This one caught me off guard and kind of blew me away. Southern Avenue have only been around for a few years but sound like they have been together forever. This blues and soul blues quintet are creating a sound rooted in traditional blues but sounding contemporary, of this century. Not falling into that scary overproduced or not dirty enough sound of many modern blues recordings, Southern Avenue have successfully blended blues and dirty Memphis soul without sounding retro. This is new stuff, listeners, and it will get you moving. Started by guitarist Ori Naftaly who left Israel to come to the US to play the blues, he met up with vocalist Tierini Jackson who introduced him to her drum playing sister, Tikyra Jackson. The band is rounded out with Daniel McKee on bass and Jeremy Powell on all things keyboard. Ten songs take you through seering musicianship that’ll turn your head, as will Tierini’s outrageously strong vocals which sound slightly reminiscent of Beyonce. It must be a Memphis thing. Just dive in. It’s such a great surprise.
This is a slice of blues history (first released in 1976) that is a great addition to our library. All compositions created, played on piano, and sung by Big Chief Ellis, with Tarheel Slim, Brownie McGhee, and John Cephas on guitar. Be sure to read the liner notes that describe how Wilbert Ellis, despite his religious parents’ mandate that forbade music in the house, got his aunt to let him play her piano by mowing her lawn. His clear, strong voice, and his sure-fingered piano work make this a must-play for any blues show.
No stranger to KFJC’s airwaves, Marisa Anderson
unites with Portland powerhouse Mississippi Records
to reissue her 2013 release of an homage not just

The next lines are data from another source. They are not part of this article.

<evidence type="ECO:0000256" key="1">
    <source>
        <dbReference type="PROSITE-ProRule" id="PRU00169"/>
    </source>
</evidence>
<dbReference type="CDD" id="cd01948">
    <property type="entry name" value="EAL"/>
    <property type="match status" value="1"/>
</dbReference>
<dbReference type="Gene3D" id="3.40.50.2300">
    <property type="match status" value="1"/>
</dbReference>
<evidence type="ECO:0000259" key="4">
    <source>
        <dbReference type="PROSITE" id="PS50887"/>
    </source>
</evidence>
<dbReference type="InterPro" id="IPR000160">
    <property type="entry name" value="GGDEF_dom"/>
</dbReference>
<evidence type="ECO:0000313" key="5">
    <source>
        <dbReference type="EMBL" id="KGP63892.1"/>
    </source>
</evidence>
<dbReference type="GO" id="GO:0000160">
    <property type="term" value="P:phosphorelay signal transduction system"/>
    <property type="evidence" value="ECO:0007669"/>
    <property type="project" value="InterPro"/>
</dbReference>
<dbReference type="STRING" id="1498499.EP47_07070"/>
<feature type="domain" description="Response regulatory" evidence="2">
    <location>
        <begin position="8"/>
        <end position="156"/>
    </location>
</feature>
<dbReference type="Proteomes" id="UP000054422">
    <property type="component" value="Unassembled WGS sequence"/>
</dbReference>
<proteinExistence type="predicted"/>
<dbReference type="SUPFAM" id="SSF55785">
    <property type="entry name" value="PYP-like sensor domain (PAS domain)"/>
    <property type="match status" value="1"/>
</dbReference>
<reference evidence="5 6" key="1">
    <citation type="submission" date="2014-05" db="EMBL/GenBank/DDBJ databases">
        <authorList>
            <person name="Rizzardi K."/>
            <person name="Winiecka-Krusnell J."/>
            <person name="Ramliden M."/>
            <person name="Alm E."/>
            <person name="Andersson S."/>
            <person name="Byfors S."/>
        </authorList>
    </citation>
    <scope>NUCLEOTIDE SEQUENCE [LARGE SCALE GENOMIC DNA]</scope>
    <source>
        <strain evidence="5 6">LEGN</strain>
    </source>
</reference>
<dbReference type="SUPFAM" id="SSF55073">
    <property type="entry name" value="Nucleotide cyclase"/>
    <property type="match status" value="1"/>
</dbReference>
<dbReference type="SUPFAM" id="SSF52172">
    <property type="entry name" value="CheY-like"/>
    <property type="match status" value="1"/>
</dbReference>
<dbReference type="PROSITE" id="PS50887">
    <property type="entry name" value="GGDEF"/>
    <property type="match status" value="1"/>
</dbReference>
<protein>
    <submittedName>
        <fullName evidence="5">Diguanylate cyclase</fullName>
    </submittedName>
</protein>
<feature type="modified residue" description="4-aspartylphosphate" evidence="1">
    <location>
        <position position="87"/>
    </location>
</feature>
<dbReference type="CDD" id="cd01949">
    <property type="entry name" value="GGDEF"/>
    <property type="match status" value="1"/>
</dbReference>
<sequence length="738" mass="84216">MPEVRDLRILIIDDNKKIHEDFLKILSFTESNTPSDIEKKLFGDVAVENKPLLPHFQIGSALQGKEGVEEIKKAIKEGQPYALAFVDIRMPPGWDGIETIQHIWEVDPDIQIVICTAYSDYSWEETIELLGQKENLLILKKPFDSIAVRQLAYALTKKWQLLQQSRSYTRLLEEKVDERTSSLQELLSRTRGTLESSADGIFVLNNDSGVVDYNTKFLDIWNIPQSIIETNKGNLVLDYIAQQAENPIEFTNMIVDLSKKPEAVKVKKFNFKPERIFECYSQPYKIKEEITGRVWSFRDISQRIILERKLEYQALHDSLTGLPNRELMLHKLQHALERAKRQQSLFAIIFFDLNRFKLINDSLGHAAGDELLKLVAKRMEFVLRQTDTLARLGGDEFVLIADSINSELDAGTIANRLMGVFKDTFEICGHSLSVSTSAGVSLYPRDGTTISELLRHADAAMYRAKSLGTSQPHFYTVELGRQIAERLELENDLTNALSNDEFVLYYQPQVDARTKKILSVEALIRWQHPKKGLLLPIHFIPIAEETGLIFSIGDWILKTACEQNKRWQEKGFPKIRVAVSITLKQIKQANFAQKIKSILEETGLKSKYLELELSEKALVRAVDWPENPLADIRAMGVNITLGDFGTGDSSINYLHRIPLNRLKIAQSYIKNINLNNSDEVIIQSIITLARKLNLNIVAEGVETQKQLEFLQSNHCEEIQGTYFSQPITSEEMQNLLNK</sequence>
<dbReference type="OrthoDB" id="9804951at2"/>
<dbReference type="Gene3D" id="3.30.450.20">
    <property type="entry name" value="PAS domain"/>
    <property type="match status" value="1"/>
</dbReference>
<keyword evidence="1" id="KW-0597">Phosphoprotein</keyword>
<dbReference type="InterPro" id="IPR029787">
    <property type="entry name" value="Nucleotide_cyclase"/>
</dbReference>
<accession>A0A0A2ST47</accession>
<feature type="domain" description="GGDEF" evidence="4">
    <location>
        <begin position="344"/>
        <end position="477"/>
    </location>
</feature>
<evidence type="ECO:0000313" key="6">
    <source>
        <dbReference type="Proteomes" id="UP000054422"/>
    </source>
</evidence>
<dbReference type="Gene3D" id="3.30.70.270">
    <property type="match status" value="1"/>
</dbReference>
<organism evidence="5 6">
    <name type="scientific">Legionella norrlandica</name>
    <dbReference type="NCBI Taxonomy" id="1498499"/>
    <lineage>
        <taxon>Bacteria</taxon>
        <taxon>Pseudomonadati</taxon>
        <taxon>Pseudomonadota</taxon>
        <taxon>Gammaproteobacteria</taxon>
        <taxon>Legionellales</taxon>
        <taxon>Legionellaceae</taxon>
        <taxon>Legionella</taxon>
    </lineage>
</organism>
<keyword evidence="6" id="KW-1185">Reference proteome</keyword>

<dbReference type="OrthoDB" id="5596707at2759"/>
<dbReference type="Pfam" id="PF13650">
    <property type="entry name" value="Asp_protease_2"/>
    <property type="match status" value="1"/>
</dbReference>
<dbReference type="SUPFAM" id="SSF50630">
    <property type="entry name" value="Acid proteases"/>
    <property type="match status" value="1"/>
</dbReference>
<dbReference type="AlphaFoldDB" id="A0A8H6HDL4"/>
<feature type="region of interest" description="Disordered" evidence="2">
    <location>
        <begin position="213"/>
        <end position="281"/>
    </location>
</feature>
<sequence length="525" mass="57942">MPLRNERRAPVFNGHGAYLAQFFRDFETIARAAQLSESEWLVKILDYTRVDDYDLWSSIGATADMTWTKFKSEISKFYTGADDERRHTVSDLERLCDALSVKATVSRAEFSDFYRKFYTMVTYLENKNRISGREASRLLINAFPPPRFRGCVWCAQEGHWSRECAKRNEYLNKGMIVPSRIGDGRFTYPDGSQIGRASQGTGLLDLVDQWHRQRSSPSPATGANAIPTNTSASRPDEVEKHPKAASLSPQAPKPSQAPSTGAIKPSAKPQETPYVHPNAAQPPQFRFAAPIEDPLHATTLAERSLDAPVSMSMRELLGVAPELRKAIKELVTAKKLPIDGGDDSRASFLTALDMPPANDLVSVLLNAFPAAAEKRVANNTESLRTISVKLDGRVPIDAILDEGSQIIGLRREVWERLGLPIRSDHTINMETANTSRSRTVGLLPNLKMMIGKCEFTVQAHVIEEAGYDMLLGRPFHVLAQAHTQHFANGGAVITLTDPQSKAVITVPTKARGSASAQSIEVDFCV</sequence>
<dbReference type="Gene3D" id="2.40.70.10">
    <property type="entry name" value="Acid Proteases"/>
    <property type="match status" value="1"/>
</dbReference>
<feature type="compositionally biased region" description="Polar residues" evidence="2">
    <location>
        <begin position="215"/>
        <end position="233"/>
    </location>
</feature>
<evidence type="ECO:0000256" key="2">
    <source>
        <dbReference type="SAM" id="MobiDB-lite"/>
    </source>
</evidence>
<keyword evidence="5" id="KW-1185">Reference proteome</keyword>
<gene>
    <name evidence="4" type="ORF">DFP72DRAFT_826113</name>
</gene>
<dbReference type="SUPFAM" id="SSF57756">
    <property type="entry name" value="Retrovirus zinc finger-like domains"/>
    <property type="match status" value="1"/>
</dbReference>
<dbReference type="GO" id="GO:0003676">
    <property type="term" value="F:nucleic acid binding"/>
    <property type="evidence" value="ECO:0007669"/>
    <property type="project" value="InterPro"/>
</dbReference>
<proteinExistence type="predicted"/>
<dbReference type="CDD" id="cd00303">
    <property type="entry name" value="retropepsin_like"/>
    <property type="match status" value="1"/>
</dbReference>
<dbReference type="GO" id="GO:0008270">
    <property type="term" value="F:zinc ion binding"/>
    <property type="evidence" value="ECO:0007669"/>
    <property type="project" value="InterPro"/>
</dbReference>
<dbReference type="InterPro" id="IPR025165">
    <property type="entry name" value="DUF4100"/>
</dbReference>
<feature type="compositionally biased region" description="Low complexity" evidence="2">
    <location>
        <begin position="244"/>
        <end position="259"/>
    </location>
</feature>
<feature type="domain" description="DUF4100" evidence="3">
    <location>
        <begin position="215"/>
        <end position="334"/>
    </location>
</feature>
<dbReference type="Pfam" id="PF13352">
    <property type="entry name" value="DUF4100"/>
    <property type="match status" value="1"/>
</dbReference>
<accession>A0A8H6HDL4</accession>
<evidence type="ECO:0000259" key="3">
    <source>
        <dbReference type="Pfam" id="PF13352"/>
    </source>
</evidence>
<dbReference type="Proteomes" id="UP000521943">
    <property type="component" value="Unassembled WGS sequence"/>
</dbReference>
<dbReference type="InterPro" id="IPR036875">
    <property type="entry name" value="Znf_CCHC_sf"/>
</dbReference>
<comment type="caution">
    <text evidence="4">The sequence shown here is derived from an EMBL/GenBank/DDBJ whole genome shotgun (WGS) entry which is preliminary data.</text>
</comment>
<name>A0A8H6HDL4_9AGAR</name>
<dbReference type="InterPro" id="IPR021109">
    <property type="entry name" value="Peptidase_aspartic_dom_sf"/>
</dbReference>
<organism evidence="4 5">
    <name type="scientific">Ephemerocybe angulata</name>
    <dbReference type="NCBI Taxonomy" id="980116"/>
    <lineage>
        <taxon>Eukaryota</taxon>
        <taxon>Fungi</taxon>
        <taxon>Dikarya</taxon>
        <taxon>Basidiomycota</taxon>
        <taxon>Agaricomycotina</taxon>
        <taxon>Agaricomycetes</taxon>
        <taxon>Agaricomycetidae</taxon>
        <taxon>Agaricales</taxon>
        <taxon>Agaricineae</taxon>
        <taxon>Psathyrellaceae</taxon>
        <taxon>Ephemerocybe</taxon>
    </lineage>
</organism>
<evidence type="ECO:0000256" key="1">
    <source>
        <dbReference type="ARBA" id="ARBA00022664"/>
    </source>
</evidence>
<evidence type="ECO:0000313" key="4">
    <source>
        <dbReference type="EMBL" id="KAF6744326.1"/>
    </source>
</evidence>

to the Traditional Songs of the title, but to the
guitar. It’s all instrumental, and all electric,
and weaves between reference and reverence. She
can pluck gentle and clean as on “Farther Along”
or tiptoe near the third wire that Junior Kimbrough
use to ride with “Pretty Polly.” Songs that are
pulled deep from the heartland, if not the heart
of this country appear : “May The Circle Be Unbroken”
and “Amazing Grace.” But Marisa’s domain extends
beyond natural and sonic borders, “Bella Ciao”
is indeed beautiful, and builds up a nice storm set
of chords. Dig the super reverb recoil on “Johnny
I Hardly Knew Ye.” A lot of the album has a solemn
and introspective vibe, often soothing but not without
a bout of bitterness. That being said, she concludes
with a downright jouncy “When the Roll Is Called Up
Yonder.â€ Perhaps that is the arc of the blues, to
struggle humbly and with grace, but carry a heavy
weight till we hit our run-out groove and the
needle rises with us to the skies.
His feet are walking on hard ground and his head is in the blue ethers. Always a story-teller, Red tells about BB King and Lightnin’ Hopkins. The band tracks are Chicago blues. The solo tracks can be strange, childlike (see #5, 8). Very addictive.
humana 3/17/2018 Blues
This is a gem of a selection of Hadda Brooks’s repertoire, from her amazing piano boogies (she’s not called “Queen of the Boogie” for nothin’) to her lovely sung ballads. The liner notes describe how she didn’t think she could sing; we can all be glad that she gave it a try. In fact, she gave both herself and her audience a great gift when she decided to sing her torch songs. She may not have been as well-listened to as she deserved, but we can remedy that now by paying her homage.
WOW. 4 CD’s. 103 tracks of protest in early American blues and gospel. Time period: 1910’s to the late 1930’s. We know the sound. No need to restate. So many artists, some well known and others obscure. Solos, choirs, groups, bands. But this is music of protest, some stated blatantly, others sung with humor, many layered with symbols and meaning to hide the target. These are songs, angry songs, desperate songs about abusive and oppressive conditions created and maintained by the white population relentlessly directed toward the black population. Despicable working conditions, police brutality, forced labor, prison horror. Continuous abuse and exploitation of one group of people by another. The variety of reactions to this oppression are as varied as the artists performing the songs. From thoughts of suicide to attacking and killing “Mr. Charlie”, from looking for the fabled promised land to all out revolution. The conditions and situations today of mistreatment and persecution are frighteningly and disgustingly no different then they were 100 years ago. These are essential tracks to play. Utilize this superb collection.